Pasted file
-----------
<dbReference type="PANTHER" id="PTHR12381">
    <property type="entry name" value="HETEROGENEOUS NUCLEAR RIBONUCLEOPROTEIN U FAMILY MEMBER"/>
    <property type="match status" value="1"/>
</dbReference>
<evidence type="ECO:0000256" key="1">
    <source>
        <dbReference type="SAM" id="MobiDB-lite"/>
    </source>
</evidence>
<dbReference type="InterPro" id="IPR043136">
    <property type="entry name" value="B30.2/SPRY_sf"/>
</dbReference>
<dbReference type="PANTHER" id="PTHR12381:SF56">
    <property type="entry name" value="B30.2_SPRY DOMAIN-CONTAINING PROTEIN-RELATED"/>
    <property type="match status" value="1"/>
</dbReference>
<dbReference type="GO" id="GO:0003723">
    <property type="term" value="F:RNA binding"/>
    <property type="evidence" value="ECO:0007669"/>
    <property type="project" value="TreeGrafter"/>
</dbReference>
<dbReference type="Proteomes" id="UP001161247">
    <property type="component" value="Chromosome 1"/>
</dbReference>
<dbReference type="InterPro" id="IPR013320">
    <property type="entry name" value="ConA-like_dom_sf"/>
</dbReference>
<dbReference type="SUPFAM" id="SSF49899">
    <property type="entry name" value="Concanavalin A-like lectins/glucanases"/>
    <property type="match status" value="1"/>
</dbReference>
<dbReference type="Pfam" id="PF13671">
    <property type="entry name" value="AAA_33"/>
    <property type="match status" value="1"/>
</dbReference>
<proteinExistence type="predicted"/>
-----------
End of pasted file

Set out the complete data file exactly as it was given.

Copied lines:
<dbReference type="PANTHER" id="PTHR12381">
    <property type="entry name" value="HETEROGENEOUS NUCLEAR RIBONUCLEOPROTEIN U FAMILY MEMBER"/>
    <property type="match status" value="1"/>
</dbReference>
<evidence type="ECO:0000256" key="1">
    <source>
        <dbReference type="SAM" id="MobiDB-lite"/>
    </source>
</evidence>
<dbReference type="InterPro" id="IPR043136">
    <property type="entry name" value="B30.2/SPRY_sf"/>
</dbReference>
<dbReference type="PANTHER" id="PTHR12381:SF56">
    <property type="entry name" value="B30.2_SPRY DOMAIN-CONTAINING PROTEIN-RELATED"/>
    <property type="match status" value="1"/>
</dbReference>
<dbReference type="GO" id="GO:0003723">
    <property type="term" value="F:RNA binding"/>
    <property type="evidence" value="ECO:0007669"/>
    <property type="project" value="TreeGrafter"/>
</dbReference>
<dbReference type="Proteomes" id="UP001161247">
    <property type="component" value="Chromosome 1"/>
</dbReference>
<dbReference type="InterPro" id="IPR013320">
    <property type="entry name" value="ConA-like_dom_sf"/>
</dbReference>
<dbReference type="SUPFAM" id="SSF49899">
    <property type="entry name" value="Concanavalin A-like lectins/glucanases"/>
    <property type="match status" value="1"/>
</dbReference>
<dbReference type="Pfam" id="PF13671">
    <property type="entry name" value="AAA_33"/>
    <property type="match status" value="1"/>
</dbReference>
<proteinExistence type="predicted"/>